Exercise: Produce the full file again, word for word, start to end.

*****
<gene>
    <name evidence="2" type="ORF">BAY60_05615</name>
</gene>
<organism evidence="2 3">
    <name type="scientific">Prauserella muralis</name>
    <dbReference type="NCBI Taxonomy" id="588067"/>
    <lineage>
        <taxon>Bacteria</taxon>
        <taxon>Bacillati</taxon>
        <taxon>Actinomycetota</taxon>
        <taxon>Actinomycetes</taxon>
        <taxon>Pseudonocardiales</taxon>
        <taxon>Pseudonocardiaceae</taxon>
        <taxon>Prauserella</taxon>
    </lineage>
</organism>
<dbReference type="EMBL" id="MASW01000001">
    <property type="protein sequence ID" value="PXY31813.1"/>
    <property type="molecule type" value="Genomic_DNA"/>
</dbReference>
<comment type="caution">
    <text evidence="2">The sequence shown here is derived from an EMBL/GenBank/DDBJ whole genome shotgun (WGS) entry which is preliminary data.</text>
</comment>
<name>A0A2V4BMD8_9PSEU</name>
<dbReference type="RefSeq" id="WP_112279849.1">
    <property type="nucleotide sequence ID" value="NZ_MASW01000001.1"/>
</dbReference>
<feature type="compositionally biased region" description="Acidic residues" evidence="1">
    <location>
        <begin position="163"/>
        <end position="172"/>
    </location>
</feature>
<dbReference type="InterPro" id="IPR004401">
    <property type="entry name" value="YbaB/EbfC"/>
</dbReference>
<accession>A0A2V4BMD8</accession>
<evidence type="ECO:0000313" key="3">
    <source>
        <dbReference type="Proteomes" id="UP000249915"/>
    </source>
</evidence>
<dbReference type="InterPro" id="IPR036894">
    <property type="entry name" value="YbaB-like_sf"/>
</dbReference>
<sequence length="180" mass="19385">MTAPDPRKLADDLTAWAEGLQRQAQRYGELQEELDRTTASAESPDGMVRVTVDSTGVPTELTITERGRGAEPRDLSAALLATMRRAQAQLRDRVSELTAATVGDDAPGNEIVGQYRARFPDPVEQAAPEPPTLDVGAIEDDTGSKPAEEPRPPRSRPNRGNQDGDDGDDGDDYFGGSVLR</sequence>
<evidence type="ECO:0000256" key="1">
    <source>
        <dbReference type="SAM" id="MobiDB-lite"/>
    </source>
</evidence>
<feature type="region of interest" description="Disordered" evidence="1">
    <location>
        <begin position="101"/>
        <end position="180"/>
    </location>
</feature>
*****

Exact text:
<gene>
    <name evidence="2" type="ORF">BAY60_05615</name>
</gene>
<organism evidence="2 3">
    <name type="scientific">Prauserella muralis</name>
    <dbReference type="NCBI Taxonomy" id="588067"/>
    <lineage>
        <taxon>Bacteria</taxon>
        <taxon>Bacillati</taxon>
        <taxon>Actinomycetota</taxon>
        <taxon>Actinomycetes</taxon>
        <taxon>Pseudonocardiales</taxon>
        <taxon>Pseudonocardiaceae</taxon>
        <taxon>Prauserella</taxon>
    </lineage>
</organism>
<dbReference type="EMBL" id="MASW01000001">
    <property type="protein sequence ID" value="PXY31813.1"/>
    <property type="molecule type" value="Genomic_DNA"/>
</dbReference>
<comment type="caution">
    <text evidence="2">The sequence shown here is derived from an EMBL/GenBank/DDBJ whole genome shotgun (WGS) entry which is preliminary data.</text>
</comment>
<name>A0A2V4BMD8_9PSEU</name>
<dbReference type="RefSeq" id="WP_112279849.1">
    <property type="nucleotide sequence ID" value="NZ_MASW01000001.1"/>
</dbReference>
<feature type="compositionally biased region" description="Acidic residues" evidence="1">
    <location>
        <begin position="163"/>
        <end position="172"/>
    </location>
</feature>
<dbReference type="InterPro" id="IPR004401">
    <property type="entry name" value="YbaB/EbfC"/>
</dbReference>
<accession>A0A2V4BMD8</accession>
<evidence type="ECO:0000313" key="3">
    <source>
        <dbReference type="Proteomes" id="UP000249915"/>
    </source>
</evidence>
<dbReference type="InterPro" id="IPR036894">
    <property type="entry name" value="YbaB-like_sf"/>
</dbReference>
<sequence length="180" mass="19385">MTAPDPRKLADDLTAWAEGLQRQAQRYGELQEELDRTTASAESPDGMVRVTVDSTGVPTELTITERGRGAEPRDLSAALLATMRRAQAQLRDRVSELTAATVGDDAPGNEIVGQYRARFPDPVEQAAPEPPTLDVGAIEDDTGSKPAEEPRPPRSRPNRGNQDGDDGDDGDDYFGGSVLR</sequence>
<evidence type="ECO:0000256" key="1">
    <source>
        <dbReference type="SAM" id="MobiDB-lite"/>
    </source>
</evidence>
<feature type="region of interest" description="Disordered" evidence="1">
    <location>
        <begin position="101"/>
        <end position="180"/>
    </location>
</feature>